Now, our work in the world did not end with our victory in the cold war. Our task is to guard against the crises that haven't yet even caught fire, the wars that are waiting to happen, the threats that will come upon us with little or no warning. I make this promise: As long as I am President, our services will remain the best trained, the best equipped, the best led fighting forces in the entire world. That is the way we guarantee the peace.
I hope that I've earned your trust to meet those challenges and to stand up for America's interests and these ideals that all veterans share. I hope I've earned your trust to bring together foreign policy and security policy and economic policy so that it can make a difference in your hometown, your neighborhood, your life. Because the military challenges we're bound to face are only a part of the future.
The end of the cold war means new opportunities, new opportunities for global prosperity, for new markets for American goods. From Moscow to Managua, free market reform is now sweeping away the dead hand of state socialism. Capitalism is recognized the world over as the engine of prosperity and social progress. And nations are reorganizing themselves to unleash the limitless potential of the individual.
Now, governments can go two ways: They can help foster free enterprise, or they can put obstacles in its path. There is no question what course we must take. The U.S. will remain a forceful advocate for free and fair trade. In the 21st century, America must be not only a military superpower but an economic superpower, an export superpower. I won't wade into all the statistics that point in this direction, but I will tell you this: Every additional billion dollars of exports stamped ``Made in America'' means 20,000 new American jobs. Last year alone, America was the world's number one exporter. We sold a record 2 billion worth of goods. That's a lot of paychecks for the American people.
But the promise of new prosperity must not blind us to new challenges. It's an economic fact of life that many of our key security partners are now our toughest economic competitors. Nations that lack the confidence to compete will be tempted to seek refuge behind the walls of protectionism. We didn't end the cold war to make the world safe for trade wars. We must fight the protectionist impulse here at home, and we must work with our partners for trade that is free, fair, and open. We're making progress by forging a new North American free trade agreement to open new markets from Manitoba to Mexico. And we're pushing hard to complete a strengthened global trade agreement.
My strategy would go further. The U.S. must build a new network of trade agreements with Eastern Europe's new democracies, with the new nations of the old Soviet Union, with our neighbors to our south, to the south in Latin America, with the dynamic economies of the Pacific as well. If we are to sustain our status as an export superpower, we must not allow ourselves to be tied down to one trade bloc. Our domestic market, the largest market in the world, gives us leverage. I intend to use it for good by strengthening America's global reach as a complement to our security presence. America must maintain a strong presence in markets across the Atlantic and the Pacific.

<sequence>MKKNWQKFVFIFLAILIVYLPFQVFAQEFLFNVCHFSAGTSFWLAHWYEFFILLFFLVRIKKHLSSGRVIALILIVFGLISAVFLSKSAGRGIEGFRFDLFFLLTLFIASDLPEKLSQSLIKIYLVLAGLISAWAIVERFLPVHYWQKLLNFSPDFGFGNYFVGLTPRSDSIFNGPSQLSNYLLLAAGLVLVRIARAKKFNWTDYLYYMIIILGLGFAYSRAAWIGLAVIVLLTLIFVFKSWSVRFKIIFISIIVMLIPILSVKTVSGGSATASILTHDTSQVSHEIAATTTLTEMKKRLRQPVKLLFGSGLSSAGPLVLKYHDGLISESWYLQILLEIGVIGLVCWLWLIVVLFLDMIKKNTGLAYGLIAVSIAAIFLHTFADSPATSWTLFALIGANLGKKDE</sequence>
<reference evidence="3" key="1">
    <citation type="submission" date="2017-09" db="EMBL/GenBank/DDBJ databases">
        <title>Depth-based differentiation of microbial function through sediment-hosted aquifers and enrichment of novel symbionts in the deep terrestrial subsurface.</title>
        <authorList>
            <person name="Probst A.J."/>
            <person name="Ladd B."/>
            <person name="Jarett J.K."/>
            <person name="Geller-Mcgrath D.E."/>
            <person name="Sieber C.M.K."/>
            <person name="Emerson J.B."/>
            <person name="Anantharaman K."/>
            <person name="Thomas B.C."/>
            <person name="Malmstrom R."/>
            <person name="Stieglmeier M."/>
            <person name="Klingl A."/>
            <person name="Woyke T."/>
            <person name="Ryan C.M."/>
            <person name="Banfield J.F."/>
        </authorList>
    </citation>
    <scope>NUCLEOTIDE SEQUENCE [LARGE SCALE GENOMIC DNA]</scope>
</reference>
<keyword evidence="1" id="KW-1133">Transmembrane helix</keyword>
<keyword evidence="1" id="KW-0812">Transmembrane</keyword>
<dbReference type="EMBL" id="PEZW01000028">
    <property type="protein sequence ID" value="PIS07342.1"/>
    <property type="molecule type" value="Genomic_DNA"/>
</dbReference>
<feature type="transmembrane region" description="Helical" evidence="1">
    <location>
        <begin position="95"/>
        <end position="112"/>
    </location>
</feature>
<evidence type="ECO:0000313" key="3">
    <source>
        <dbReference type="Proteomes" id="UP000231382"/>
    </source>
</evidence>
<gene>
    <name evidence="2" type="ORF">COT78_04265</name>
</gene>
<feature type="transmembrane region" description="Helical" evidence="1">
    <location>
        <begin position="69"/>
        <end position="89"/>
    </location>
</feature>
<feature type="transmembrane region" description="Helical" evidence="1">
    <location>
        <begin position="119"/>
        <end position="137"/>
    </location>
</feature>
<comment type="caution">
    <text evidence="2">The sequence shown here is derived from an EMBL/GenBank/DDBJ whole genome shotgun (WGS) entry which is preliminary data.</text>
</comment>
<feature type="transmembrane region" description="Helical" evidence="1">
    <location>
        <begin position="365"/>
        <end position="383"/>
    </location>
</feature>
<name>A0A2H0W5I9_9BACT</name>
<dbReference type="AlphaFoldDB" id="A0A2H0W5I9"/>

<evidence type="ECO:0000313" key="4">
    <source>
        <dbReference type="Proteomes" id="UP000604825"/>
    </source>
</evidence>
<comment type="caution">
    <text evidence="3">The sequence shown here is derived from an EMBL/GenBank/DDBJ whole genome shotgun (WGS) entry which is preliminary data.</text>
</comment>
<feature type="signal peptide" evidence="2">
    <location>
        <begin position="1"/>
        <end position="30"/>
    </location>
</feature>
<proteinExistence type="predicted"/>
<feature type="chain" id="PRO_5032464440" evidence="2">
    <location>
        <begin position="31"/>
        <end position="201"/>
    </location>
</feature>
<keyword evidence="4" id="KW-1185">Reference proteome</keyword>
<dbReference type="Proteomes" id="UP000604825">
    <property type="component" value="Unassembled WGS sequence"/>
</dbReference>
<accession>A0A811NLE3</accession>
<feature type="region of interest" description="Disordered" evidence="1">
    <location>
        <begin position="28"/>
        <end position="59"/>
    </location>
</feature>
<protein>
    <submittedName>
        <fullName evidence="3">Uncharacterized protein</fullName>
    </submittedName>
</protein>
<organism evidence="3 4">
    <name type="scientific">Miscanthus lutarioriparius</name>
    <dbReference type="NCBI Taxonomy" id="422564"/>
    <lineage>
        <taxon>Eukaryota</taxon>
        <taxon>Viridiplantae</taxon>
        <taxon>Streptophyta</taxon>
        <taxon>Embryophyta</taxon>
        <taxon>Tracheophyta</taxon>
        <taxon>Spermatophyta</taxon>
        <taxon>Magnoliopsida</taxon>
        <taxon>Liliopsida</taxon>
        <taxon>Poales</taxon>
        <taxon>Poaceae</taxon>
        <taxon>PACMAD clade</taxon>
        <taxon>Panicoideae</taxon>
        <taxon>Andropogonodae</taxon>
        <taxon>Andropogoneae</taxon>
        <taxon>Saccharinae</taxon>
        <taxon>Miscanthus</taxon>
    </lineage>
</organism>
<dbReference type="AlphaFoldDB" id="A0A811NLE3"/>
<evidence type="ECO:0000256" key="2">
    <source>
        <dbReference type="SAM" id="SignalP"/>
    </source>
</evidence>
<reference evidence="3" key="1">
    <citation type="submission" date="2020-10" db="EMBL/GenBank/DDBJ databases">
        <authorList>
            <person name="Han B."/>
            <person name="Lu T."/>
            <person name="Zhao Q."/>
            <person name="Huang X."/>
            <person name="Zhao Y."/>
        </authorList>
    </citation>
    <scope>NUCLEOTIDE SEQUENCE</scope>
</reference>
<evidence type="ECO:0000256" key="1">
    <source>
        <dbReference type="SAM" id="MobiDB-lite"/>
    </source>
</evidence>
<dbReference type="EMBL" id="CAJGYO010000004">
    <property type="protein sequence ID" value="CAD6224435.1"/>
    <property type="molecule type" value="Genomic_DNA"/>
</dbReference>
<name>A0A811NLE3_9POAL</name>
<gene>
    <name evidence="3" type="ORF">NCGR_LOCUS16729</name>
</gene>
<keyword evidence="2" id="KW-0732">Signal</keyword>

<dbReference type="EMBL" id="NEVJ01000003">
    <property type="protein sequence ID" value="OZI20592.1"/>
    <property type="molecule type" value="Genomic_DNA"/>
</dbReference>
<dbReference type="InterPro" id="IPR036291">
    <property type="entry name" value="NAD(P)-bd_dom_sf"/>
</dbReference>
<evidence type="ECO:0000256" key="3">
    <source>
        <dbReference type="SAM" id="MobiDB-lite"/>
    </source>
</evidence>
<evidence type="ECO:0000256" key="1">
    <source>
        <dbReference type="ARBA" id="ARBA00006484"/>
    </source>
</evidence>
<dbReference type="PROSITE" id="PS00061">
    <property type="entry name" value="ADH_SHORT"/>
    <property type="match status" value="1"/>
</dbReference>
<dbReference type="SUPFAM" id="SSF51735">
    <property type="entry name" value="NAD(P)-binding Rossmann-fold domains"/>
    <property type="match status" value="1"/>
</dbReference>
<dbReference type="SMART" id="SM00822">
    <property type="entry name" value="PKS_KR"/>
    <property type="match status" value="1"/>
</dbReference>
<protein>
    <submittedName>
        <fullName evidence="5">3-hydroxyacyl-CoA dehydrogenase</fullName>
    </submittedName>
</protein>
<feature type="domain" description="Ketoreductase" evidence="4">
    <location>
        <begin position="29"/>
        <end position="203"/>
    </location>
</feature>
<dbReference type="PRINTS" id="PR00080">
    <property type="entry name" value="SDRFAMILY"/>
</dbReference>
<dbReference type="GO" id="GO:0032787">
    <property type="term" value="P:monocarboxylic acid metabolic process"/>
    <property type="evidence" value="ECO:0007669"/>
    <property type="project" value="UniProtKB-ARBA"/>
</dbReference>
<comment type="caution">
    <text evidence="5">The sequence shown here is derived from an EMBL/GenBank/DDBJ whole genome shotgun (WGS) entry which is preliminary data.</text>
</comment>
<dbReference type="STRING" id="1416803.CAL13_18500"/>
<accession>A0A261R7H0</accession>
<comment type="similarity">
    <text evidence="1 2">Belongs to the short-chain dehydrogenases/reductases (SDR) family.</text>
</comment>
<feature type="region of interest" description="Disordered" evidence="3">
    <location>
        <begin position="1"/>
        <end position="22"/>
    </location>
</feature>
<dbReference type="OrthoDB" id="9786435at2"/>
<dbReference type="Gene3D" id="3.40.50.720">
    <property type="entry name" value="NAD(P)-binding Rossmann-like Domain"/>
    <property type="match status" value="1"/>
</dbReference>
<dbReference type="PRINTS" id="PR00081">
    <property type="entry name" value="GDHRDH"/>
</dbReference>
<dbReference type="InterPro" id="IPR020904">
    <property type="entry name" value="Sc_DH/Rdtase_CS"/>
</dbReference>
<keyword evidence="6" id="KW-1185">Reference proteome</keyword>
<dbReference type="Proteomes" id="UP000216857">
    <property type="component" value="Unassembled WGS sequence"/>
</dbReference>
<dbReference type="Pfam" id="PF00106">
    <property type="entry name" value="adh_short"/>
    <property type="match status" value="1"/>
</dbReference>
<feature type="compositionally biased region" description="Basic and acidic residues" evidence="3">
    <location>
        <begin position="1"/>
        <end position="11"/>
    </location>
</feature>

The key is an agenda that fully integrates our domestic, economic, and foreign policies. In our world today, these three topics have become one issue. You're going to ask, you ought to ask, all right, what are we going to do to get ready for the game? Well, fair question. Here's my answer: We must build on the fundamentals of lower tax rates, limits on Government spending, less redtape and regulation, and more trade and more competition to generate the growth that means more opportunity and more jobs. And I think that in the nineties, Government can add to this growth program by building opportunity and hope for individuals, empowering families and communities.
I'd like to close with the words of a President from the other party, John F. Kennedy. On a sentry box in Gibraltar, he found scrawled these words. I'd like to read them to you:
God and the Soldier all men adore
In time of trouble and no more
For when war is over, and all things righted
God is neglected -- and the soldier slighted.
Just as we must never forget our God, we must never forget you who put your lives on the line for freedom. Sure, that means supporting the programs, the policies, the principles that keep us strong. But it also means building an America of which you can be proud, an America worthy of the blood we shed and the friends that we lost. It means building an America which is safer, stronger, and more secure, an America in which every coast guardsman, every soldier, every sailor, every airman, every marine, every guardsman can say, ``This is the dream that I fought for.''
Thank you very much for your warm welcome, for your love of our country. And may God bless the United States of America, the greatest, freest country on the face of the Earth. Thank you all.
Note: The President spoke at 10:15 a.m. at the Sheraton Chicago Hotel. In his remarks, he referred to Dominic D. DiFrancesco, national commander of the American Legion, and Herman F. (Sparky) Gierke, judge on the U.S. Court of Military Appeals and former national commander of the Legion.